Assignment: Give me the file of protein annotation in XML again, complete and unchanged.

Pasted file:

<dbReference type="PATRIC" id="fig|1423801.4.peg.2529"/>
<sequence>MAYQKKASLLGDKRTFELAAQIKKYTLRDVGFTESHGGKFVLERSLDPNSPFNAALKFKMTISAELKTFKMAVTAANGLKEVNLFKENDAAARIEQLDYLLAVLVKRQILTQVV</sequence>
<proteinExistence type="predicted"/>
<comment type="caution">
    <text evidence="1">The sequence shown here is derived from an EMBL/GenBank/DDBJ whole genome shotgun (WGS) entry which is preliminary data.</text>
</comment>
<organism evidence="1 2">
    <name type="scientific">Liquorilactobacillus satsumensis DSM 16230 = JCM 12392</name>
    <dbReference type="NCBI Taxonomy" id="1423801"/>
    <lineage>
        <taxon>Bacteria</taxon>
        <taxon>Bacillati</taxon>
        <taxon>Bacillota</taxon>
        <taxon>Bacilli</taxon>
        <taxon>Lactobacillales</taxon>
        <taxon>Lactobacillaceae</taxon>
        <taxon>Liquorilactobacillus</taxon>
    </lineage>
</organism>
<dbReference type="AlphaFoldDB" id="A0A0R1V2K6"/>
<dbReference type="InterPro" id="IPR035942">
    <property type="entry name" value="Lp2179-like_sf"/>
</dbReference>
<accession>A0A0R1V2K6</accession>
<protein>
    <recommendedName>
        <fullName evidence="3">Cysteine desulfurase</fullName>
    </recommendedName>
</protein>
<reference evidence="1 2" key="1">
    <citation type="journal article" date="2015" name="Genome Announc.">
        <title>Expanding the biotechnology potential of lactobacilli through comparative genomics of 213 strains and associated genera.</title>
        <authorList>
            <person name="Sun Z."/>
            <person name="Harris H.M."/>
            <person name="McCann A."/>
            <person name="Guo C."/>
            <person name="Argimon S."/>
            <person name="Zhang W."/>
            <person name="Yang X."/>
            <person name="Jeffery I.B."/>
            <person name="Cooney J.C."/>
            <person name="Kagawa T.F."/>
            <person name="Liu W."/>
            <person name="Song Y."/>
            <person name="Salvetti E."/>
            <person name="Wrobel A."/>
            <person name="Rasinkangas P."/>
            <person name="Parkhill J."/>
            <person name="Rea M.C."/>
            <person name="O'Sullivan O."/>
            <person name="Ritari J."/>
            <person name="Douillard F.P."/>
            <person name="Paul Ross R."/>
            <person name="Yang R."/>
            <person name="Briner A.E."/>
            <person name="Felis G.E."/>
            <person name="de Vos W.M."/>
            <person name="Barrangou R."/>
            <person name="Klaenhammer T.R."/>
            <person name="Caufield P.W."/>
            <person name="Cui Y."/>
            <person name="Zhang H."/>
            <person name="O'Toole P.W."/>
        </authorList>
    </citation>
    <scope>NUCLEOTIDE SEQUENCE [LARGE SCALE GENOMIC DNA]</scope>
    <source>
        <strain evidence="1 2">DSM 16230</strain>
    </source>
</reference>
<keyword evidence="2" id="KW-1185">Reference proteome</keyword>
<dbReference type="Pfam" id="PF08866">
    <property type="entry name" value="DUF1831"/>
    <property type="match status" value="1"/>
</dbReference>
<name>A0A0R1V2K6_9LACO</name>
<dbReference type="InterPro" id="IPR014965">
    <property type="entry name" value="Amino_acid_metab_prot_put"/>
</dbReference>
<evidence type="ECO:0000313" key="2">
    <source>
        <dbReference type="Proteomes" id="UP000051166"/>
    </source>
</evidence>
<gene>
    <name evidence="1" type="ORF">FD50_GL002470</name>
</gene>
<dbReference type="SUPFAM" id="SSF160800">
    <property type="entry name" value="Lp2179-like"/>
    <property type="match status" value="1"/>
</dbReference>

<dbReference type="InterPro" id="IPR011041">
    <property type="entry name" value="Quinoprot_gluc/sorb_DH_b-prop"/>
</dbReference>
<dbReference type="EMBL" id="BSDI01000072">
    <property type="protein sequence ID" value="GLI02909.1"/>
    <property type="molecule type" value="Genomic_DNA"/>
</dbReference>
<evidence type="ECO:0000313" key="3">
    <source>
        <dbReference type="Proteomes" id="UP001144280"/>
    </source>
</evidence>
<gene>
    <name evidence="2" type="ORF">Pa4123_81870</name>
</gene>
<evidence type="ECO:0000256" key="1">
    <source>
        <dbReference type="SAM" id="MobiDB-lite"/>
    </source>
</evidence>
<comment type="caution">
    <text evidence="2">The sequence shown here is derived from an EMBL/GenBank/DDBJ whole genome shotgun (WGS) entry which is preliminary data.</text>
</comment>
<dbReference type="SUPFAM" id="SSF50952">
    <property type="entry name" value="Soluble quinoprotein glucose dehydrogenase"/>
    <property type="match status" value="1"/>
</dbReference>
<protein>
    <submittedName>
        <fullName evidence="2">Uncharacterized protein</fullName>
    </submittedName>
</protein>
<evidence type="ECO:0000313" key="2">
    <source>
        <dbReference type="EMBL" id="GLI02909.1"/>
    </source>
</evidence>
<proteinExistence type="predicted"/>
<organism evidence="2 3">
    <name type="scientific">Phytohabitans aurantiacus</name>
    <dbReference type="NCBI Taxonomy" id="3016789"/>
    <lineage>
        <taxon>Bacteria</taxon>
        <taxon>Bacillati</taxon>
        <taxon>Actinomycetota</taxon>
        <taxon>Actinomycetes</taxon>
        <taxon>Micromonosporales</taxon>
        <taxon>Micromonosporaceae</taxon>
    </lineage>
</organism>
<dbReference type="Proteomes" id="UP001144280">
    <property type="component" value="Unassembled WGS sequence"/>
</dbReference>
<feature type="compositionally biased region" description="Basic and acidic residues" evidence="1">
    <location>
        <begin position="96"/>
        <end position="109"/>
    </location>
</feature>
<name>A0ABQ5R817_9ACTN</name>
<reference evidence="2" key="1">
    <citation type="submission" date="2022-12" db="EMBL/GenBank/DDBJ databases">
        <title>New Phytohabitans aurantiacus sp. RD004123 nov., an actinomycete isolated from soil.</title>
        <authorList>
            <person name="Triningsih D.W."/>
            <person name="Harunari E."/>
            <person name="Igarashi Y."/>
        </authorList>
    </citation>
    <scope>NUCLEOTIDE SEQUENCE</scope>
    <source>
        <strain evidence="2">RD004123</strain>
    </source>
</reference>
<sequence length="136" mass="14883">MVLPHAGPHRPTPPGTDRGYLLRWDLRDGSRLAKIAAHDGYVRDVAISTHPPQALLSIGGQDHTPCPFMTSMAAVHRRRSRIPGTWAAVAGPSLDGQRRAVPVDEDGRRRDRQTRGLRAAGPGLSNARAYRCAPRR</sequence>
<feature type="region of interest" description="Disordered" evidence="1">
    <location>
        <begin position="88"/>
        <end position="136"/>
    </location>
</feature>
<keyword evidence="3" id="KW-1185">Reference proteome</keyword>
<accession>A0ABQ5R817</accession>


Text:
<dbReference type="PATRIC" id="fig|1423801.4.peg.2529"/>
<sequence>MAYQKKASLLGDKRTFELAAQIKKYTLRDVGFTESHGGKFVLERSLDPNSPFNAALKFKMTISAELKTFKMAVTAANGLKEVNLFKENDAAARIEQLDYLLAVLVKRQILTQVV</sequence>
<proteinExistence type="predicted"/>
<comment type="caution">
    <text evidence="1">The sequence shown here is derived from an EMBL/GenBank/DDBJ whole genome shotgun (WGS) entry which is preliminary data.</text>
</comment>
<organism evidence="1 2">
    <name type="scientific">Liquorilactobacillus satsumensis DSM 16230 = JCM 12392</name>
    <dbReference type="NCBI Taxonomy" id="1423801"/>
    <lineage>
        <taxon>Bacteria</taxon>
        <taxon>Bacillati</taxon>
        <taxon>Bacillota</taxon>
        <taxon>Bacilli</taxon>
        <taxon>Lactobacillales</taxon>
        <taxon>Lactobacillaceae</taxon>
        <taxon>Liquorilactobacillus</taxon>
    </lineage>
</organism>
<dbReference type="AlphaFoldDB" id="A0A0R1V2K6"/>
<dbReference type="InterPro" id="IPR035942">
    <property type="entry name" value="Lp2179-like_sf"/>
</dbReference>
<accession>A0A0R1V2K6</accession>
<protein>
    <recommendedName>
        <fullName evidence="3">Cysteine desulfurase</fullName>
    </recommendedName>
</protein>
<reference evidence="1 2" key="1">
    <citation type="journal article" date="2015" name="Genome Announc.">
        <title>Expanding the biotechnology potential of lactobacilli through comparative genomics of 213 strains and associated genera.</title>
        <authorList>
            <person name="Sun Z."/>
            <person name="Harris H.M."/>
            <person name="McCann A."/>
            <person name="Guo C."/>
            <person name="Argimon S."/>
            <person name="Zhang W."/>
            <person name="Yang X."/>
            <person name="Jeffery I.B."/>
            <person name="Cooney J.C."/>
            <person name="Kagawa T.F."/>
            <person name="Liu W."/>
            <person name="Song Y."/>
            <person name="Salvetti E."/>
            <person name="Wrobel A."/>
            <person name="Rasinkangas P."/>
            <person name="Parkhill J."/>
            <person name="Rea M.C."/>
            <person name="O'Sullivan O."/>
            <person name="Ritari J."/>
            <person name="Douillard F.P."/>
            <person name="Paul Ross R."/>
            <person name="Yang R."/>
            <person name="Briner A.E."/>
            <person name="Felis G.E."/>
            <person name="de Vos W.M."/>
            <person name="Barrangou R."/>
            <person name="Klaenhammer T.R."/>
            <person name="Caufield P.W."/>
            <person name="Cui Y."/>
            <person name="Zhang H."/>
            <person name="O'Toole P.W."/>
        </authorList>
    </citation>
    <scope>NUCLEOTIDE SEQUENCE [LARGE SCALE GENOMIC DNA]</scope>
    <source>
        <strain evidence="1 2">DSM 16230</strain>
    </source>
</reference>
<keyword evidence="2" id="KW-1185">Reference proteome</keyword>
<dbReference type="Pfam" id="PF08866">
    <property type="entry name" value="DUF1831"/>
    <property type="match status" value="1"/>
</dbReference>
<name>A0A0R1V2K6_9LACO</name>
<dbReference type="InterPro" id="IPR014965">
    <property type="entry name" value="Amino_acid_metab_prot_put"/>
</dbReference>
<evidence type="ECO:0000313" key="2">
    <source>
        <dbReference type="Proteomes" id="UP000051166"/>
    </source>
</evidence>
<gene>
    <name evidence="1" type="ORF">FD50_GL002470</name>
</gene>
<dbReference type="SUPFAM" id="SSF160800">
    <property type="entry name" value="Lp2179-like"/>
    <property type="match status" value="1"/>
</dbReference>

<dbReference type="InterPro" id="IPR011041">
    <property type="entry name" value="Quinoprot_gluc/sorb_DH_b-prop"/>
</dbReference>
<dbReference type="EMBL" id="BSDI01000072">
    <property type="protein sequence ID" value="GLI02909.1"/>
    <property type="molecule type" value="Genomic_DNA"/>
</dbReference>
<evidence type="ECO:0000313" key="3">
    <source>
        <dbReference type="Proteomes" id="UP001144280"/>
    </source>
</evidence>
<gene>
    <name evidence="2" type="ORF">Pa4123_81870</name>
</gene>
<evidence type="ECO:0000256" key="1">
    <source>
        <dbReference type="SAM" id="MobiDB-lite"/>
    </source>
</evidence>
<comment type="caution">
    <text evidence="2">The sequence shown here is derived from an EMBL/GenBank/DDBJ whole genome shotgun (WGS) entry which is preliminary data.</text>
</comment>
<dbReference type="SUPFAM" id="SSF50952">
    <property type="entry name" value="Soluble quinoprotein glucose dehydrogenase"/>
    <property type="match status" value="1"/>
</dbReference>
<protein>
    <submittedName>
        <fullName evidence="2">Uncharacterized protein</fullName>
    </submittedName>
</protein>
<evidence type="ECO:0000313" key="2">
    <source>
        <dbReference type="EMBL" id="GLI02909.1"/>
    </source>
</evidence>
<proteinExistence type="predicted"/>
<organism evidence="2 3">
    <name type="scientific">Phytohabitans aurantiacus</name>
    <dbReference type="NCBI Taxonomy" id="3016789"/>
    <lineage>
        <taxon>Bacteria</taxon>
        <taxon>Bacillati</taxon>
        <taxon>Actinomycetota</taxon>
        <taxon>Actinomycetes</taxon>
        <taxon>Micromonosporales</taxon>
        <taxon>Micromonosporaceae</taxon>
    </lineage>
</organism>
<dbReference type="Proteomes" id="UP001144280">
    <property type="component" value="Unassembled WGS sequence"/>
</dbReference>
<feature type="compositionally biased region" description="Basic and acidic residues" evidence="1">
    <location>
        <begin position="96"/>
        <end position="109"/>
    </location>
</feature>
<name>A0ABQ5R817_9ACTN</name>
<reference evidence="2" key="1">
    <citation type="submission" date="2022-12" db="EMBL/GenBank/DDBJ databases">
        <title>New Phytohabitans aurantiacus sp. RD004123 nov., an actinomycete isolated from soil.</title>
        <authorList>
            <person name="Triningsih D.W."/>
            <person name="Harunari E."/>
            <person name="Igarashi Y."/>
        </authorList>
    </citation>
    <scope>NUCLEOTIDE SEQUENCE</scope>
    <source>
        <strain evidence="2">RD004123</strain>
    </source>
</reference>
<sequence length="136" mass="14883">MVLPHAGPHRPTPPGTDRGYLLRWDLRDGSRLAKIAAHDGYVRDVAISTHPPQALLSIGGQDHTPCPFMTSMAAVHRRRSRIPGTWAAVAGPSLDGQRRAVPVDEDGRRRDRQTRGLRAAGPGLSNARAYRCAPRR</sequence>
<feature type="region of interest" description="Disordered" evidence="1">
    <location>
        <begin position="88"/>
        <end position="136"/>
    </location>
</feature>
<keyword evidence="3" id="KW-1185">Reference proteome</keyword>
<accession>A0ABQ5R817</accession>